The acquisition of Imageware’s assets is a departure from the company’s organic growth strategy, carried out for strategic reasons. TECH5 will integrate those assets and reach an operational basis for the U.S. in 3 to 6 months, according to U.S. Head of Operations Steve Kelly. He says the strategic step is a good move for TECH5 to accelerate its entry into a new market.
The North American market is being kept “somewhat separate internally for this year” in order to integrate it properly, Haslam says.
There will be cross-fertilization of technologies between the North American and global teams, and Kelly says there is good synergy between the assets acquired and those in development.
“There are elements that they had which we didn’t and vice versa.” Kelly believes that the acquired technologies could be added to TECH5’s platform later this year or next year. The integration will not take as long as it might have, Kelly says, since the North American part of the business “came from very established roots.”
“I will at some point get back to doing the full operational role, which is really putting structure into the whole organization, making sure we have common practices and procedures across the organization so we can all work well together,” Kelly foresees.
The route to market through partners gives TECH5 scalability, Head of Commercial Operations Neil Rudeforth says.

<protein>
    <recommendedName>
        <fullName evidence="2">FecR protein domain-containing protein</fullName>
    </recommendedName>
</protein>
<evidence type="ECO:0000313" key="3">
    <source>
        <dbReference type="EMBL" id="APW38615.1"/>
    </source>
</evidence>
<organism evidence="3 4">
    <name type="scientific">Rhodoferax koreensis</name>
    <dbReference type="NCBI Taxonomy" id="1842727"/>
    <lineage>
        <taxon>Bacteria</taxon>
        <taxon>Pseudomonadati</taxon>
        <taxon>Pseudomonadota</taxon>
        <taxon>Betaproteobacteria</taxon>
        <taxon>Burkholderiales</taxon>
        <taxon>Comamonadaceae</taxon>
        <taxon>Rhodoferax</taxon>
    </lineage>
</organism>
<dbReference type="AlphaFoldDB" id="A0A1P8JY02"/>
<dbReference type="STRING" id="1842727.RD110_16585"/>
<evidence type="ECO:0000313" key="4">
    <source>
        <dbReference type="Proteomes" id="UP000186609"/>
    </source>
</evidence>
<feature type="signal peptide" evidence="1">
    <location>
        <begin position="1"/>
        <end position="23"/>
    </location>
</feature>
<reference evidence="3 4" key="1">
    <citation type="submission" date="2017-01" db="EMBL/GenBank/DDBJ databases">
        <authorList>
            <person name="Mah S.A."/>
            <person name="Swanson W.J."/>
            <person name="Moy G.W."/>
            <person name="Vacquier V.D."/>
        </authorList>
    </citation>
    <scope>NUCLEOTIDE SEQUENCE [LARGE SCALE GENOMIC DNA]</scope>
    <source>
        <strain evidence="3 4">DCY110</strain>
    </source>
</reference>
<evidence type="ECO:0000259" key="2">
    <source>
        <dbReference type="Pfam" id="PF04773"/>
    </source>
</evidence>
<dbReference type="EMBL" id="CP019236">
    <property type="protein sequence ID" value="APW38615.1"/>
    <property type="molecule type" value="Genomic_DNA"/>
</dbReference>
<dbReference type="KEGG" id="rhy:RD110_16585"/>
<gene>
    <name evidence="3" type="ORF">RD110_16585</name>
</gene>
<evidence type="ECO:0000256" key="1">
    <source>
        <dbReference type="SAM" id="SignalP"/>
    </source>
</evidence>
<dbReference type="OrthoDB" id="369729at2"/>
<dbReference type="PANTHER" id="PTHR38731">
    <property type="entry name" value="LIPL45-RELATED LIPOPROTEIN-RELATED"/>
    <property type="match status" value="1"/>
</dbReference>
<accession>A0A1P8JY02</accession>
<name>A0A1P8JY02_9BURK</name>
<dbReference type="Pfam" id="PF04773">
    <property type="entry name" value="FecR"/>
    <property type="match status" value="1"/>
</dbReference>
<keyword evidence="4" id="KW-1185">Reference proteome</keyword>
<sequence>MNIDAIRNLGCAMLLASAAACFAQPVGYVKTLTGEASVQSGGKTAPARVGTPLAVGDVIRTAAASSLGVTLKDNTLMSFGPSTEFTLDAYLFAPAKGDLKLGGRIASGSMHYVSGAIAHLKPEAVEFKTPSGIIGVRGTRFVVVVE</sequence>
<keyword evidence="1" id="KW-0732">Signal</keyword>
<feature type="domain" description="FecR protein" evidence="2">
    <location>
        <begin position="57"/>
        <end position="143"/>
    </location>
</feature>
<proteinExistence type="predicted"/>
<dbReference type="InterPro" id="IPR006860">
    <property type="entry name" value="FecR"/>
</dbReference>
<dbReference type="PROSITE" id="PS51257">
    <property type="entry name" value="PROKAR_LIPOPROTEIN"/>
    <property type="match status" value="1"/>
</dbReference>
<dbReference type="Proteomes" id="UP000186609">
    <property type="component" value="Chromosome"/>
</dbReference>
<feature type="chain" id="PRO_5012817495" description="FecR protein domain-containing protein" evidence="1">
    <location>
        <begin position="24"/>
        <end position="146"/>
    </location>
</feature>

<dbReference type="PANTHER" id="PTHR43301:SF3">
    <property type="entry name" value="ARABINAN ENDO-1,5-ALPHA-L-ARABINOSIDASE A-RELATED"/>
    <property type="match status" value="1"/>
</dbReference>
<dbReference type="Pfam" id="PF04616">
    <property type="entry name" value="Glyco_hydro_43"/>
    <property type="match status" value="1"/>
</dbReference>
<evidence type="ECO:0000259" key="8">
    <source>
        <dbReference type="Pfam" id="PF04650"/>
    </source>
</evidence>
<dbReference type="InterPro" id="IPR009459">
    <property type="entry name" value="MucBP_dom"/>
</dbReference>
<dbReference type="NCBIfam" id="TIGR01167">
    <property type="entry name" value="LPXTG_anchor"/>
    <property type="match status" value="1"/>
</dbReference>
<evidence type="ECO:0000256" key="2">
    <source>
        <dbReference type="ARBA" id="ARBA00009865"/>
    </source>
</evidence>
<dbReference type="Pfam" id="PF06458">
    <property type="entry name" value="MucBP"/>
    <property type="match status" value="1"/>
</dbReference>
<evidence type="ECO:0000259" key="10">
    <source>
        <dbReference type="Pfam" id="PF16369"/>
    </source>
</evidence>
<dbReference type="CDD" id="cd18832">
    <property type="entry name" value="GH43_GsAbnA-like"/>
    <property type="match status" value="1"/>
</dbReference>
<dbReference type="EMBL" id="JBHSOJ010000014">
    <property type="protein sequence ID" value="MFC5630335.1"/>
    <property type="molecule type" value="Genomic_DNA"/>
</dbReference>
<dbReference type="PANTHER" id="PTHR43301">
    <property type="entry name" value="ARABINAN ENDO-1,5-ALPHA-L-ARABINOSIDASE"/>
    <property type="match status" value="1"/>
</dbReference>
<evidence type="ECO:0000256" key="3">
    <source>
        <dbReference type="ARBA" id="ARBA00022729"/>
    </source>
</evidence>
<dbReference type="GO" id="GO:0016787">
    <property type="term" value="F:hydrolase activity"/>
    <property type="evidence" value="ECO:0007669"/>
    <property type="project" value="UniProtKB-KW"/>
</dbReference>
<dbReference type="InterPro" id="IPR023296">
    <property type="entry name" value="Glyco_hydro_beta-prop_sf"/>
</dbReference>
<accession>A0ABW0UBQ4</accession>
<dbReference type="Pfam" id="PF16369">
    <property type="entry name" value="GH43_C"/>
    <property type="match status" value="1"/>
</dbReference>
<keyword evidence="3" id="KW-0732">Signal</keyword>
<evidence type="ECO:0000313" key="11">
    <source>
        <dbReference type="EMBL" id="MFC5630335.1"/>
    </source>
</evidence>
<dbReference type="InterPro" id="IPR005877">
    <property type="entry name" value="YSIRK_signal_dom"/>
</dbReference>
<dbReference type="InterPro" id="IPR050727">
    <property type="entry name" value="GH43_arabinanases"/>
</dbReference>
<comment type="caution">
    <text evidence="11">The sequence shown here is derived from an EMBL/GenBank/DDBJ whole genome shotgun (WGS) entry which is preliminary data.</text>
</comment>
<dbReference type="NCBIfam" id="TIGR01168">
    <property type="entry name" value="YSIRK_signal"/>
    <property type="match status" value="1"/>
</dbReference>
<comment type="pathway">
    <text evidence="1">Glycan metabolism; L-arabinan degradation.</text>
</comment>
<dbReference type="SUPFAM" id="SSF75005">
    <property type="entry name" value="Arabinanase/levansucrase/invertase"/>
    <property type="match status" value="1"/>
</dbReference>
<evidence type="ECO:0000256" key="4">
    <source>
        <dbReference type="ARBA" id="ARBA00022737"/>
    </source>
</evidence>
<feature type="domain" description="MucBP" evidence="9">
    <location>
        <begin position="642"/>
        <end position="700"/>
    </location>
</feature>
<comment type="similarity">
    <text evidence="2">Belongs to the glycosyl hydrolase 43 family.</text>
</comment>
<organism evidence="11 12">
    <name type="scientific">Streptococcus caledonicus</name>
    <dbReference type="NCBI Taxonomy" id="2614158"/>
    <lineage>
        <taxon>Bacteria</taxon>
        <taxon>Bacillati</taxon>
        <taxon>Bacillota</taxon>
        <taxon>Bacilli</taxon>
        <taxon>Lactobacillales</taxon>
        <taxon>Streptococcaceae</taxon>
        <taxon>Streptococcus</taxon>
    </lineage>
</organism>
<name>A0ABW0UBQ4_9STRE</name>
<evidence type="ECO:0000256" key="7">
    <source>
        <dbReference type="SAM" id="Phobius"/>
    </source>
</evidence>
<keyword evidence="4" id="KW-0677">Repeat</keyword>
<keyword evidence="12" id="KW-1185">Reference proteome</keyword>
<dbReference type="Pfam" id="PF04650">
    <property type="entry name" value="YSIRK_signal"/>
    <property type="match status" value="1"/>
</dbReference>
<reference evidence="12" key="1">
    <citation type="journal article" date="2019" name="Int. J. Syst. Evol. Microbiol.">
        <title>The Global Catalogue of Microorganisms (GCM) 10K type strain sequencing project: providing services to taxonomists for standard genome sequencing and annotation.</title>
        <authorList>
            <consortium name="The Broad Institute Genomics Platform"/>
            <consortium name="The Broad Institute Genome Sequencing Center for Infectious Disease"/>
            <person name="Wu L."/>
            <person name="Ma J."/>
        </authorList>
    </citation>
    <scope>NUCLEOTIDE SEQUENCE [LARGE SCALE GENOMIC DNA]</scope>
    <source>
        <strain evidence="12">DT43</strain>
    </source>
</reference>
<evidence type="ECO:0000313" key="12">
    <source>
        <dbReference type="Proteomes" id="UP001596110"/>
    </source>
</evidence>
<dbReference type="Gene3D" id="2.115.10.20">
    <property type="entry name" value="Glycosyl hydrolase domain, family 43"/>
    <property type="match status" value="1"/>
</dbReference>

TECH5 is building offices in different regions, but “for us to scale properly we have to reach those markets and those customers, and we do that through our partners,” Rudeforth explains. “So that partner network is really important to us, and selecting and certifying the right partners to work with is critical.”
It is the key to ensuring the company’s technology is used for inclusion. At the same time, TECH5 seeks to “sell to the customers, and then deliver through our partners,” Rudeforth says. “So, there’s an element of taking our partners with us into the projects to understand what the bigger picture is.”
When asked about how closely TECH5’s partners had followed the development of W3C’s DID specification, Rudeforth says there is a big range of experience and understanding among partners. That, in turn, makes the company’s local offices and support important.
Expanding the partner program is Rudeforth’s objective for this year. That means not just identifying partners, but “making sure that we onboard them properly, train them properly, support them properly, not just technically, but with marketing and collateral, but importantly with that thought leadership that you’re getting from somebody like Rahul. Who is leading the thinking on where you can take this technology.”
Case studies of what TECH5 and its partners have done in Ethiopia, for example, help, he says. Those projects are clear examples of TECH5’s mission.
“We are not making a jump from centralized ABIS approaches to this futuristic W3C decentralized ID, which is taking shape,” says Parthe. “What we believe is that it’s going to happen, and we are taking very pragmatic steps towards that.”